What if I don’t know who's to blame for my work injury?Updated: October 12, 2020
It is not always clear who is legally responsible for an accident. It may be that you don’t know the identity of the other party - in a hit and run car accident for example. When making a work injury claim, determining liability can still be complicated, even when the identity of the other party is known.
Duty of care
A duty of care is when an individual, company or organisation has a legal obligation for the safety and well being of others.
To make a successful injury claim it must be shown that another party both owed you a 'duty of care' and was negligent in that duty.
- a road user has a duty of care for other road users
- a doctor has a duty of care for the patient
- an employer has a duty of care for their employees
- a supermarket has a duty of care for their customers
To fulfil a duty of care, the responsible party must carry out risk assessments to identify any risks or hazards. Measures to ensure the risks are removed or safely managed must be implemented.
When establishing liability gets complicated
The identity of the other party is unknown
Road accidents with untraceable drivers are not uncommon. If the other driver flees the scene and you are unable to take down the car registration, you would not be able to claim compensation through that driver’s insurer
Instead, a claim can be pursued through the Motor Insurers’ Bureau (MIB). The MIB exists with the sole purpose of compensating people injured on UK roads where the other party is either untraceable or uninsured.
You were partly to blame
Liability is not always clear cut. If you collided with a car that pulled out in front of you, then the other driver would probably be liable for any injury. But what if you were speeding or not wearing a seatbelt? It might be that your injuries would have been less severe had you been driving within the limit or wearing a seatbelt.
In this example, a ‘contributory negligence’ defence might be argued by the defendant leading. If it's established that there was blame on both sides, a ‘split liability' decision might be reached where, for example, the blame is apportioned on a 50:50 basis. In this example, you would receive 50% of the compensation you would have received if the other party was fully to blame.
Multiple parties were at fault
Split liability can also apply when there are two or more parties involved. For example, if you were hit by multiple cars running a red light, a split liability agreement might be reached where the liability would be apportioned and you would be compensated by more than one other driver based on their level of attributed negligence.
It was ‘just an accident’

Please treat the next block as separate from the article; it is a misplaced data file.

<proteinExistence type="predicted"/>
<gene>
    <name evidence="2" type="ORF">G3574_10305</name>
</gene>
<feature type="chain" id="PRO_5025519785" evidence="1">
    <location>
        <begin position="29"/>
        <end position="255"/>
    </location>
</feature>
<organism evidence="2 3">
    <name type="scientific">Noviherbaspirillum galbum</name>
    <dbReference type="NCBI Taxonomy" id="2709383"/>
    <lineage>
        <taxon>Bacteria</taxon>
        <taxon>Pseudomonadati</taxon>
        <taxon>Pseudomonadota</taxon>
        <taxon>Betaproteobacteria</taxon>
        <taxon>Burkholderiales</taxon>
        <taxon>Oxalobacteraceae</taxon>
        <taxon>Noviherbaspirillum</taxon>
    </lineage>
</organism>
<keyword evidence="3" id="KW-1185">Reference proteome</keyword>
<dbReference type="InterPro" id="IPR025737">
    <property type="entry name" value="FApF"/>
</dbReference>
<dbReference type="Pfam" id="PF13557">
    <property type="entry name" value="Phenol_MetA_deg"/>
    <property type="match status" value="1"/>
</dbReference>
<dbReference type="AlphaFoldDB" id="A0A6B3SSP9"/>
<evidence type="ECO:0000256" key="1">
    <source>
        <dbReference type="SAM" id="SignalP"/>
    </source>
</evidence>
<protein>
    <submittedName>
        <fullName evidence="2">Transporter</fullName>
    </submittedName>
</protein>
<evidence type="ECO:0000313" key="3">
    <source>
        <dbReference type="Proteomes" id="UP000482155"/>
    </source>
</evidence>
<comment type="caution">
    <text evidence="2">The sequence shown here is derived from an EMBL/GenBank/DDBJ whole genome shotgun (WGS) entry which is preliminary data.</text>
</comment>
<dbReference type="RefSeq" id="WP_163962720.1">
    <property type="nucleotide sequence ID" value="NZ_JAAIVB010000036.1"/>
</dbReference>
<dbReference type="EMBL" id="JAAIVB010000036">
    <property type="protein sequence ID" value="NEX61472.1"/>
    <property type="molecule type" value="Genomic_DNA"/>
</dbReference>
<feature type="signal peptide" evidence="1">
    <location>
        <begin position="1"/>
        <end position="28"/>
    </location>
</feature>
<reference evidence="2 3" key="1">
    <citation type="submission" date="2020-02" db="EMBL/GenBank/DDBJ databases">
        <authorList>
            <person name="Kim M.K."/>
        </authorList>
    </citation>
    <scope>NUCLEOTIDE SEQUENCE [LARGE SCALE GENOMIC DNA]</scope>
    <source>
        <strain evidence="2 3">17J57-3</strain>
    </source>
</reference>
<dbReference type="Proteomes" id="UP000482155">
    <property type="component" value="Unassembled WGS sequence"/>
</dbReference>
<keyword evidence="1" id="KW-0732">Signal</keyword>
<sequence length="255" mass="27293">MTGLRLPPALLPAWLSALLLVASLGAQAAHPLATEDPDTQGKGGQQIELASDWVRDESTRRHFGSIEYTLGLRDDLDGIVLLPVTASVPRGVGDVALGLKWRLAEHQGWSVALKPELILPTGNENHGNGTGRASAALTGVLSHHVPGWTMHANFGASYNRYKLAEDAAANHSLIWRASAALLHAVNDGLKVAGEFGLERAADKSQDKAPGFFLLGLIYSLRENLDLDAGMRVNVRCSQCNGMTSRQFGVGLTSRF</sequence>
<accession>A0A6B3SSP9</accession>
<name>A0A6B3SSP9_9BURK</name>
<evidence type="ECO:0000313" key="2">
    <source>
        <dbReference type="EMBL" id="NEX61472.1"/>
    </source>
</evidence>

You may have been injured in what seems (at first glance) like an unlucky accident. However, it may be that another party was negligent in their duty of care and that negligence led to your injury.
For example, you may have been hurt by a shop front awning that collapsed in heavy winds. In this case, you might think that the wind was to blame and your injury was just an unlucky event. However, a strong wind is a foreseeable event and the responsibility, therefore, falls on the shop owner to ensure that the awning is both specified to be strong enough to handle the wind without falling. In this example, the shopkeeper would owe a duty of care to passers-by and would be held liable.
Even if you think that on one else is to blame, you should seek legal advice. A solicitor will view the accident from a legal perspective and may deduce that another party owed you a duty of care.
Why work accidents are different?
If your injury was sustained while you were doing your job, there would be other considerations when ascertaining liability. An employer must ensure that:
- Your working environment has been risk assessed. This obligation still exists if you work away from your employer’s offices or even at home.
- Any identified risks must have been removed or minimise.
- You receive adequate and ongoing training in your job
- You are provided with any necessary safety equipment
A failing in any of these areas would likely mean that your employer is liable, even if you were doing something that you should not have been.
What if I a colleague was to blame?
It may be that your colleague's actions or inactions led to your injury. In this case, your employer would still be liable. The principle of ‘vicarious responsibility’ means that your employer is responsible for the actions or inactions of its' employees.
How can we help?
Whatever your circumstances, you should always seek legal opinion in the first instance.
If liability is not clear or you think you may be responsible for your injury (partly or fully), the sooner you speak to a solicitor the easier it will be to piece together the facts and construct a claim where third party liability can be established.
If you have been injured at work in the last 3 years, you may be able to claim financial compensation.
Find out more about making a work accident claim:
- Do you qualify?
- How much compensation could you get?
- How does No Win, No Fee work?